The issue of gender balance within UK boards has moved quickly up the business agenda following last year’s Davies Report. Lord Davies’ Women on Boards report outlined the benefits that a mixed board brings in terms of skills and different perspectives and recommended that a minimum of 25% of FTSE 100 board members should be female by 2015. Across Europe the topic is also rising in importance, with a growing feeling that quotas may soon be imposed.
The Life Sciences Perspective
How does the Life Sciences sector compare?
To find out RSA commissioned the Women on Boards: A Life Sciences’ Perspective study to find out what the situation is in the industry. Does the gender imbalance mirror UK plc and if so, what can be done to improve conditions? Is the Life Sciences industry a more favourable place for women to progress to the most senior positions and do senior managers believe more balanced boards bring a competitive edge?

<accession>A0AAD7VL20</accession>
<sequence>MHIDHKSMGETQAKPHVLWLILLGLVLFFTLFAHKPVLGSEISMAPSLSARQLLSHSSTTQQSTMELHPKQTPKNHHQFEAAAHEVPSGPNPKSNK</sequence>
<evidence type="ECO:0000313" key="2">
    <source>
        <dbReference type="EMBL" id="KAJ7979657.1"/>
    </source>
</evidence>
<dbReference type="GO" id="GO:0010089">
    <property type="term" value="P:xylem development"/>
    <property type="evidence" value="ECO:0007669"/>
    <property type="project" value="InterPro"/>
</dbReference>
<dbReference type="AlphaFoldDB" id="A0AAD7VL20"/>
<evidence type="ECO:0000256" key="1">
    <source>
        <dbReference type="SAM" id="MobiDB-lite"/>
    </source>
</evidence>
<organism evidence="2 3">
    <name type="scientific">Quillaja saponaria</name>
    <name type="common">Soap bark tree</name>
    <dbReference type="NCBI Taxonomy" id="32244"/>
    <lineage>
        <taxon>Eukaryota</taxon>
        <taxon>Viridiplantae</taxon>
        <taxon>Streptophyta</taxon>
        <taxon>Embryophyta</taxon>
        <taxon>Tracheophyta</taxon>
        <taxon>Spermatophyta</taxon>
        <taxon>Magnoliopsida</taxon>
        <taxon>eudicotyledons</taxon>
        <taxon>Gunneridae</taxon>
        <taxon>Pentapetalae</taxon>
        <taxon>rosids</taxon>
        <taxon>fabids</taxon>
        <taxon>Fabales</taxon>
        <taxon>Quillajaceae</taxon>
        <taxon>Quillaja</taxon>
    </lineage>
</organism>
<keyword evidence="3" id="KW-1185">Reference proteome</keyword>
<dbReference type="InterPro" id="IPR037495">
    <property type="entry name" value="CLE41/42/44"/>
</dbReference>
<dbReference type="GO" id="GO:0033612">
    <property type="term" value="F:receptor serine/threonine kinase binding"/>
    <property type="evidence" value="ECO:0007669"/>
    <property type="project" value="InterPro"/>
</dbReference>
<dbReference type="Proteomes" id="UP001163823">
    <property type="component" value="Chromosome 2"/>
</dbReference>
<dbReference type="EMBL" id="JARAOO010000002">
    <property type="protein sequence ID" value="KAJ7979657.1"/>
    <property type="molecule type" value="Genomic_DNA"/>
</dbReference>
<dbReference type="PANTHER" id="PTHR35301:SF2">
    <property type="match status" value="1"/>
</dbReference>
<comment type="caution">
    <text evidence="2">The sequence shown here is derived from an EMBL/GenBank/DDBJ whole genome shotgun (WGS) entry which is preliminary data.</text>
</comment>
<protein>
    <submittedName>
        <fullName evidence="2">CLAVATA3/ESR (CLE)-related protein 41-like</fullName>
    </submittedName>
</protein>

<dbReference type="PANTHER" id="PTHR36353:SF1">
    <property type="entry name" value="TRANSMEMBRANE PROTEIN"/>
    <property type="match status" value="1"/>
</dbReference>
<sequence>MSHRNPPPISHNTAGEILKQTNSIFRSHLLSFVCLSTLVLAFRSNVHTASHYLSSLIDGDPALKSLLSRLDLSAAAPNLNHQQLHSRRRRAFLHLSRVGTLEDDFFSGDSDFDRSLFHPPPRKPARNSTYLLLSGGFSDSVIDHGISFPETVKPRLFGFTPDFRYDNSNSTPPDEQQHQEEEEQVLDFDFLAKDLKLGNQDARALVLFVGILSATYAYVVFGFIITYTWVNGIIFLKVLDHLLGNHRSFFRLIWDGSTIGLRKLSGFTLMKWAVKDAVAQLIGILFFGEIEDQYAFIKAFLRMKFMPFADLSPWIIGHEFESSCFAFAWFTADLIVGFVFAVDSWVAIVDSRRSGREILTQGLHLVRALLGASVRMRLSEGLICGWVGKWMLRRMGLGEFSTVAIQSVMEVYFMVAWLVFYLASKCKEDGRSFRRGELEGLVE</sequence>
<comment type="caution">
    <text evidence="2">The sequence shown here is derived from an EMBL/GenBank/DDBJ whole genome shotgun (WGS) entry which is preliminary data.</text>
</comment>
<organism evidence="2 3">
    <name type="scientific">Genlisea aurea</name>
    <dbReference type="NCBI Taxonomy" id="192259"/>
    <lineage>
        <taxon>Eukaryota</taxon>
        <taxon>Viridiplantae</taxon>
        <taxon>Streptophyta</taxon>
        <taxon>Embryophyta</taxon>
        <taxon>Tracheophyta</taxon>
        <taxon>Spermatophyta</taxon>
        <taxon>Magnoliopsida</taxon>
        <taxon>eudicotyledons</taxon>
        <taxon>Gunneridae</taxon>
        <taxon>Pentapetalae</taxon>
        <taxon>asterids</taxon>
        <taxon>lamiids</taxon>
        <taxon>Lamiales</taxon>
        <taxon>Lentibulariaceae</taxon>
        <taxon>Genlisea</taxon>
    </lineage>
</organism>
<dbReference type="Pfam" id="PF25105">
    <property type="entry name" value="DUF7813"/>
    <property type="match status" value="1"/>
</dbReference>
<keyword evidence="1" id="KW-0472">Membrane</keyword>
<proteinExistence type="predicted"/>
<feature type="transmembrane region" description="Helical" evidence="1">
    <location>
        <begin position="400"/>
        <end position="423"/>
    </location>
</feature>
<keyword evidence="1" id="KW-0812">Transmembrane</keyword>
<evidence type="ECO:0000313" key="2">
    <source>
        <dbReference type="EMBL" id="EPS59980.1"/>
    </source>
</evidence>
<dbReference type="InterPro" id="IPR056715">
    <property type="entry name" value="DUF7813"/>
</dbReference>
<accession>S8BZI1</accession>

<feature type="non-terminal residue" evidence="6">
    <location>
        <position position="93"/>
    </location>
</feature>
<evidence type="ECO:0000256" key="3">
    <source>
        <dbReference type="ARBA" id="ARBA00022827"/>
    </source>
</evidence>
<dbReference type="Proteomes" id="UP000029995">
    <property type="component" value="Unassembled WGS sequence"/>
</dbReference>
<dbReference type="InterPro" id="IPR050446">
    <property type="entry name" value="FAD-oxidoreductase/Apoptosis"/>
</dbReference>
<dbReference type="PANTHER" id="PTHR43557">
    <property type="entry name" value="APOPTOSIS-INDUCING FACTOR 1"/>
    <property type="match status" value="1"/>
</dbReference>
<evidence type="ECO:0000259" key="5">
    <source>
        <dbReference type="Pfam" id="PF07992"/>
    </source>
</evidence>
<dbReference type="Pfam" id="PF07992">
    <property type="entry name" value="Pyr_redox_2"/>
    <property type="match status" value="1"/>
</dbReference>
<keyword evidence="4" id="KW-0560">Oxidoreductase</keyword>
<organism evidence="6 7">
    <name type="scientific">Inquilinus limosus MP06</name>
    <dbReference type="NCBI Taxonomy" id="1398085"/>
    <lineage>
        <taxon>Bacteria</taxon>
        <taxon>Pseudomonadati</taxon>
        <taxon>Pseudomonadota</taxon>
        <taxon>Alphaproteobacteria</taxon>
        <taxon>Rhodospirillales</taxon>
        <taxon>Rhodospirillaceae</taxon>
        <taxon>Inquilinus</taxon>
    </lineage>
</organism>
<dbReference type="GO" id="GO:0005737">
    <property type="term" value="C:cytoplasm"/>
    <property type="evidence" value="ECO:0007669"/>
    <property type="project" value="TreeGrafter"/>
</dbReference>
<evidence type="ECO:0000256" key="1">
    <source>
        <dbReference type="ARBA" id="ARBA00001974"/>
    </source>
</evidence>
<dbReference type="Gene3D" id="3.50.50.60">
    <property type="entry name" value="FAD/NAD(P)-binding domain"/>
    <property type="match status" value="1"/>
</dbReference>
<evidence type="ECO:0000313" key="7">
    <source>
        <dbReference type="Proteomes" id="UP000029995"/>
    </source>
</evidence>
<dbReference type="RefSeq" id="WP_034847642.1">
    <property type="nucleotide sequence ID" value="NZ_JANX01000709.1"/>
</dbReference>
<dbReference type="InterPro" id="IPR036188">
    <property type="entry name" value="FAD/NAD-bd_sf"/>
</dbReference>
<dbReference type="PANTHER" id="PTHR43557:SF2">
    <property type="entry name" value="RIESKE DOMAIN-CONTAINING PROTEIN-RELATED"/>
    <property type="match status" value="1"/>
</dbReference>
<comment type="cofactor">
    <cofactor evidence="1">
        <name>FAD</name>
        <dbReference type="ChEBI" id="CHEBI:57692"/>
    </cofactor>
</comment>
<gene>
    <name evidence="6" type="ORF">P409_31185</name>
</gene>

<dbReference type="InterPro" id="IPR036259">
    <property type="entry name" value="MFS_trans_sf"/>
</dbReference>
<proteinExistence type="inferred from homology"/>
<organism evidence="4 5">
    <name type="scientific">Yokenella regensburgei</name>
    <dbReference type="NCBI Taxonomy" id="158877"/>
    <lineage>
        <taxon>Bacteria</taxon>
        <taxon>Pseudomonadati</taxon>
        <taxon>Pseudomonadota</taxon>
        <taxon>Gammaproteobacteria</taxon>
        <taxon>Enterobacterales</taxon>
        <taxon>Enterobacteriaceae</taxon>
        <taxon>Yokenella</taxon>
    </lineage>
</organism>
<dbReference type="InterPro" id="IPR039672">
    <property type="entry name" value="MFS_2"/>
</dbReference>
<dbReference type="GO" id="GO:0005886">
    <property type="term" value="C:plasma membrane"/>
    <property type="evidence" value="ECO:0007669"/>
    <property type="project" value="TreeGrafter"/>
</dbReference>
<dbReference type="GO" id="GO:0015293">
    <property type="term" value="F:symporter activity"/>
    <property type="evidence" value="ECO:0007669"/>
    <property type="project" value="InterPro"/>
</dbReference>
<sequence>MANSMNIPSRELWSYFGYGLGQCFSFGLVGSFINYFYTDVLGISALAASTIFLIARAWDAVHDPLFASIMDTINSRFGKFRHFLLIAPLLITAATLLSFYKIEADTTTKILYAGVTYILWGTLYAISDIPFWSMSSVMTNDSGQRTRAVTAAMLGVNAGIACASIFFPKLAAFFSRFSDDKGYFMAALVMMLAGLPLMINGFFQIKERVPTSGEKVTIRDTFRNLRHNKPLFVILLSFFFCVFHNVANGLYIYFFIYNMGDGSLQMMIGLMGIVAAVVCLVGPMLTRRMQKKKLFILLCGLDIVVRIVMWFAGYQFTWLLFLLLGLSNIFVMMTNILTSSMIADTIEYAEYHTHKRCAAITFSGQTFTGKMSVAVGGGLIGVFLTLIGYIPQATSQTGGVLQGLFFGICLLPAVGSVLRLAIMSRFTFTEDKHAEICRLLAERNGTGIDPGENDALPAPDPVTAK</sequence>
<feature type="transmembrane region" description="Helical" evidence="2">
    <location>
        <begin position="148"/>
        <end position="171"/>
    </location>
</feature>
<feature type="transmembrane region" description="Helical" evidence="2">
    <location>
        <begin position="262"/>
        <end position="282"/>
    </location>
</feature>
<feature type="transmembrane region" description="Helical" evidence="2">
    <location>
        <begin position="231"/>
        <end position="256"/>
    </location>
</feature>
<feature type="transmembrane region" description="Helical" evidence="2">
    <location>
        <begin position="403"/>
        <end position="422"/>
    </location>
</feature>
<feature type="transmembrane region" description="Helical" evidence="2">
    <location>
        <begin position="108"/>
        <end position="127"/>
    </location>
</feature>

These are some of the questions we researched in our study of 417 Board Directors and Senior Executives (75% of whom were director level).
Firstly, how does the UK Life Sciences compare to other sectors? Given the high proportion of women in the industry, we would expect to see above average representation. However our research suggests that Life Sciences is probably no better (or worse) than other industries. Taking the Biosciences Industry Association (BIA membership) as an example we find that 12% of its 348 registered board members are female. While at first glance this appears to be positive, on closer examination women board members are clustered in just a few firms.
A positive appetite for change
The good news is that our study found widespread agreement that balance and diversity make for better boards. Three fifths of those we surveyed stated that it is important that men and women are equally represented in the boardroom and that diversity is the key to creating the ideal senior management team. A clear majority (62%) of those surveyed recognised that women possess specific, vital skills and provide a different and valuable contribution.